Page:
Surgical options for symptomatic pathologies of the long head of the biceps (LHB) include tenotomy (cutting the tendon) and tenodesis (fixing the tendon to the humeral head).

Tenotomy (cutting the tendon) is surgically simple and quick, does not require immobilization, and avoids implant complications. However, it may be associated with residual “Popeye” muscle deformity and biceps muscle cramps.

Tenodesis avoids "Popeye" deformity, but it is technically a more difficult operation with a longer rehabilitation period and possible implant complications.

Other than the increased risk of the "Popeye" deformity and mucle cramps with tenotomy, Both procedures have similar rates of success with comparable outcome scores and rates of satisfaction.

We have described a novel technique for arthroscopic LHB tenotomy/tenodesis that avoids the classic "Popeye" muscle deformity and the risk of muscle cramps. We named it the “Anchor Shape” technique or "the Brazilian" technique - acknoledgement to Dr. Arildo Eustáquio Paim of Belo Horizonte, Brazil, from whom we learned this technique.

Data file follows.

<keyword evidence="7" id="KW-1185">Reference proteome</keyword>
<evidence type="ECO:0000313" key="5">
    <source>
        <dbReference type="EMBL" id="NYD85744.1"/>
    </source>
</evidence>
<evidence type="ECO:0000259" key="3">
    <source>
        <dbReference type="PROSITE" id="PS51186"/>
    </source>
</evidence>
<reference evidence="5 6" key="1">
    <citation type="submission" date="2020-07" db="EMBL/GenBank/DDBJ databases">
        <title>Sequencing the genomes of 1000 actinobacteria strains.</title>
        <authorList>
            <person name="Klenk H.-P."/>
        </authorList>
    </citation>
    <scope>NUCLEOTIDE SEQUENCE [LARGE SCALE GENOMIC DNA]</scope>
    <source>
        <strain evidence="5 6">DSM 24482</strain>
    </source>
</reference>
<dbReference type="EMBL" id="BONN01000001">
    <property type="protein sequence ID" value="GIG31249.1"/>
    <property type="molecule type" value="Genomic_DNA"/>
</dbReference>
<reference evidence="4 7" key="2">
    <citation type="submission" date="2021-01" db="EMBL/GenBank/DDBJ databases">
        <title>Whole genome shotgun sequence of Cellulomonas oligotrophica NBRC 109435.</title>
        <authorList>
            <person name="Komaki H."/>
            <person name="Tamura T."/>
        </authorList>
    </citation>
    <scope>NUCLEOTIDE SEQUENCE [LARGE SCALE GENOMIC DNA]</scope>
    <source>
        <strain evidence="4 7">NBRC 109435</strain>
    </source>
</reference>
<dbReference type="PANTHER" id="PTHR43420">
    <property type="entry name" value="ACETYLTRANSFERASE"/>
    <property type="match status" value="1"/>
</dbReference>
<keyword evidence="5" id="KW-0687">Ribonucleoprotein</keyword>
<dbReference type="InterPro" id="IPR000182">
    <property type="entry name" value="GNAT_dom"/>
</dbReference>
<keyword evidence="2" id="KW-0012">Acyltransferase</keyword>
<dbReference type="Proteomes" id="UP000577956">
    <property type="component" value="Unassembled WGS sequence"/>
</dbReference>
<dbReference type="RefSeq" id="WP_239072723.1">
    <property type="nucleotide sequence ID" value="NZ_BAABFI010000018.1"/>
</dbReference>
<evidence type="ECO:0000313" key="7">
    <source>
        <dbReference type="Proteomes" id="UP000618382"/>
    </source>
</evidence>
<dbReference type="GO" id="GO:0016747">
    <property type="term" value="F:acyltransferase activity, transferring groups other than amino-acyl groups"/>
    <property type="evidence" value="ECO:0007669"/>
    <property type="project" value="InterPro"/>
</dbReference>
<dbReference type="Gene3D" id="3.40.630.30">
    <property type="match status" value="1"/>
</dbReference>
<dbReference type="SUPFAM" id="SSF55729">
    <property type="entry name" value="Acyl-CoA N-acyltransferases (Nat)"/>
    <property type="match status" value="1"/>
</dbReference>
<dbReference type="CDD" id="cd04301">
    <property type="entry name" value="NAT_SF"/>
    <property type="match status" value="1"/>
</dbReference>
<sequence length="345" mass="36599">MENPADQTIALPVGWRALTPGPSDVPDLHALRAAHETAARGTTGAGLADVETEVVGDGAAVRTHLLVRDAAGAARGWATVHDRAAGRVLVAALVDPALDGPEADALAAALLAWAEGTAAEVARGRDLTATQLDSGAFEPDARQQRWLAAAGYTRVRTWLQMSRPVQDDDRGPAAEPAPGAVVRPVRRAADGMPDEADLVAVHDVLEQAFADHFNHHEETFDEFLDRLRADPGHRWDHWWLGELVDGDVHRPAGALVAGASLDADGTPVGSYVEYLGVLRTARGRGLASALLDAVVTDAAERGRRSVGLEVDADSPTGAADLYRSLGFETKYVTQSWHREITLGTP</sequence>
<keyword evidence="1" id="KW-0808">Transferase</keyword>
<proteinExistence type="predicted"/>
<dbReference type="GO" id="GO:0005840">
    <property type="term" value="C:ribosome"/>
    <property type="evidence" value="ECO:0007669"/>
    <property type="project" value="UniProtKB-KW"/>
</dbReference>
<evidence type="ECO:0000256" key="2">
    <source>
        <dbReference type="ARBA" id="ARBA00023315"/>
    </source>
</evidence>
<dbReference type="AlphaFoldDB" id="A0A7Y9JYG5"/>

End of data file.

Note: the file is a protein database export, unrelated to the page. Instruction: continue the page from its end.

Biceps Tenotomy

What is a SLAP lesion?

A SLAP lesion occurs when the upper labrum (superior labrum) is torn at or near it's attachment with the biceps. The tear occurs on either side of the 12 o'clock position on a clock face and hence the name Superior Labrum Anterior and Posterior (SLAP) Tear.


Fig 1: Diagramatic representation of the labrum & a SLAP lesion


Fig 2: SLAP Lesion at arthroscopy

How does it occur?

A SLAP tear usually occurs with heavy forceful lifting, repeated overhead activity (tennis, throwing) or a fall on the outstretched hand.

How is it Diagnosed?

The diagnosis is made from the history and findings at examination. The patient can present with pain or mechanical symptoms in the joint. If associated with an anterior labral tear, they may present with a history of shoulder instability or dislocations. In addition, special tests such as an MR-Arthrogram help in confirming the diagnosis. However, in the abscence of findings on examination or MR, a diagnostic arthroscopy may sometimes be performed.